Home Headlines Movimiento Ciudadano has nominated Jorge Álvarez Máynez as their presidential candidate

Movimiento Ciudadano has nominated Jorge Álvarez Máynez as their presidential candidate

by Yucatan Times
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Mexico’s small Citizen’s Movement party on Wednesday nominated a youthful, little-known congressman to run for president in the June 2 election campaign that has been dominated by two women.

The party announced that its candidate will be Rep. Jorge Álvarez Máynez, 38, who takes up the mantle from a Citizen’s Movement candidate who dropped out in December. He will face front-runner Claudia Sheinbaum of the ruling Morena party, and opposition coalition candidate Xochitl Gálvez.

Sheinbaum leads and Gálvez takes second place in most polls on the race, practically ensuring that the country will see its first female president in 2024.

While Álvarez Máynez is seen as having little chance of winning, his candidacy could help preserve his party’s access to government funding. In Mexico, parties must win at least 2% of votes in federal elections to preserve their registration; registered parties receive most of their campaign funding from the government.

Short on specific proposals, and dogged by criticism that the Citizen’s Movement is subservient to the ruling Morena party, the party’s campaign has prominently featured the color orange — particularly orange sneakers — and a singing indigenous boy (now young man) named Yuawi López who has appeared in campaign ads.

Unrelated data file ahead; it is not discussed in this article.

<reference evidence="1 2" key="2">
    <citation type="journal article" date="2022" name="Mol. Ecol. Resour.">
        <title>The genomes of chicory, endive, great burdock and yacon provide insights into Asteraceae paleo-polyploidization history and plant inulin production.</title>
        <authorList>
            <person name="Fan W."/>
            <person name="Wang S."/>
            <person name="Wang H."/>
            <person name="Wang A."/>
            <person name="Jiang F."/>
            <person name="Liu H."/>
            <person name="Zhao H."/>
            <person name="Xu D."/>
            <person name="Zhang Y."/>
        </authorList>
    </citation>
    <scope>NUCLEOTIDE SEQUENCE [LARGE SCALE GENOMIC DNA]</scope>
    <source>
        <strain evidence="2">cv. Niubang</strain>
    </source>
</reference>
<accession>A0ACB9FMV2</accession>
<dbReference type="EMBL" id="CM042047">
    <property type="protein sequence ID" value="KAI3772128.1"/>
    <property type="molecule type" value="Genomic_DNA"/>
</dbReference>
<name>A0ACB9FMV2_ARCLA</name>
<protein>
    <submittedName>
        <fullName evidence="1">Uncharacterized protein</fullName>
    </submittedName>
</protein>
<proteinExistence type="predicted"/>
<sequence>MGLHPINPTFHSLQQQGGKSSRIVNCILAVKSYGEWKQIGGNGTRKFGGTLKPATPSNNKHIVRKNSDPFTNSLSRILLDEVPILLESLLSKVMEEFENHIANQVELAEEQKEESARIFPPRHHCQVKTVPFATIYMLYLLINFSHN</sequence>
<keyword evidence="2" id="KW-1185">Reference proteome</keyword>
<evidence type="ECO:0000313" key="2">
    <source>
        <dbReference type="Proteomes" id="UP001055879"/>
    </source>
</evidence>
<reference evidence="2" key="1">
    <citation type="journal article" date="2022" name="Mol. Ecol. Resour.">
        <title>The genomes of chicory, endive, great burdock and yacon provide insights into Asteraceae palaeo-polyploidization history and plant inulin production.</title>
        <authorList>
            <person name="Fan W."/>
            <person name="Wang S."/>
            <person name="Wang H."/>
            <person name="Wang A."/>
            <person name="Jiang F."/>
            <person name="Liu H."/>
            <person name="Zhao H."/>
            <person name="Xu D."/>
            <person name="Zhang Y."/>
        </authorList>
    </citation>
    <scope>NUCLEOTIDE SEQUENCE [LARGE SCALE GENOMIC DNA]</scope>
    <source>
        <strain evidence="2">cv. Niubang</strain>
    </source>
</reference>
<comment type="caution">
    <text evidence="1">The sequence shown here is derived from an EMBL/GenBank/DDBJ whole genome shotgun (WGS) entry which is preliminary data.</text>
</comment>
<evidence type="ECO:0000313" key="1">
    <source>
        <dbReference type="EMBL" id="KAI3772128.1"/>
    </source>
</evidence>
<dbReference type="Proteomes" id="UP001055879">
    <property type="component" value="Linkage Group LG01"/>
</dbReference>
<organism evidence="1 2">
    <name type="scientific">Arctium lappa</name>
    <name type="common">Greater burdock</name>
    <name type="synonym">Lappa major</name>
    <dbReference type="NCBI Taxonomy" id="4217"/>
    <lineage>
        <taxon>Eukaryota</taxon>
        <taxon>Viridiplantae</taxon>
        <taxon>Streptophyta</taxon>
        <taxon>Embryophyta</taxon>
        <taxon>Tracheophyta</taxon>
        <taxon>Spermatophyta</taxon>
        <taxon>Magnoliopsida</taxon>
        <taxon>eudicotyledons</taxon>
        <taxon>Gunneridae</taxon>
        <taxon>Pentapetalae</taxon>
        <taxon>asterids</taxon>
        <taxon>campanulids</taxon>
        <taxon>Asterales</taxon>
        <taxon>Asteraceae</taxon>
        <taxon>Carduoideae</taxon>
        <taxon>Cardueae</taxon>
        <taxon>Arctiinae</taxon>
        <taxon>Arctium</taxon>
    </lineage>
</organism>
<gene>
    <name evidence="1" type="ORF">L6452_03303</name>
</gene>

Álvarez Máynez appeared in his first campaign video with bright orange sneakers.

The party nominated Álvarez Máynez under the slogan “The Candidate of the New,” claiming he is the only candidate who appeals to the country’s youth.

“What new means is a totally different idea of consistency and legality,” the candidate said in his acceptance speech Wednesday.

In his platform, Álvarez Máynez tried to strike a middle path between Morena’s benefit programs and the conservative opposition’s focus on entrepreneurs, saying there should be room for both.

He also pledged to fight Mexico’s powerful drug cartels — something the current president has avoided — and said “public safety is the theme of the next administration.” He said his efforts would focus on strengthening police and intelligence work.

But even some of the party’s high-profile members have criticized the recent campaigning of the Citizen’s Movement as superficial.

Gov. Enrique Alfaro — one of two governors who belongs to Citizen’s Movement — criticized “those who have used the idea of newness to disguise the absurd, those who have taken us down the blind alley of banality, of non-politics.”

Álvarez Máynez had served late last year as campaign manager for Samuel García, the governor of the northern border state of Nuevo Leon. García had been the candidate for Citizen’s Movement, but dropped out of the race in December after a dispute with the state congress over naming an interim governor to temporarily replace him.

García, who is much better known than Álvarez Máynez, had been polling below 10% in the race.

President Andrés Manuel López Obrador did not immediately comment on the nomination, but the president had openly expressed sympathy for García. The Citizen’s Movement party has been a sometimes ally of the president’s Morena party.

Critics said López Obrador had been encouraging García’s doomed candidacy — as Mexican ruling parties have done frequently in the past — as a way to split the opposition vote.

TYT Newsroom

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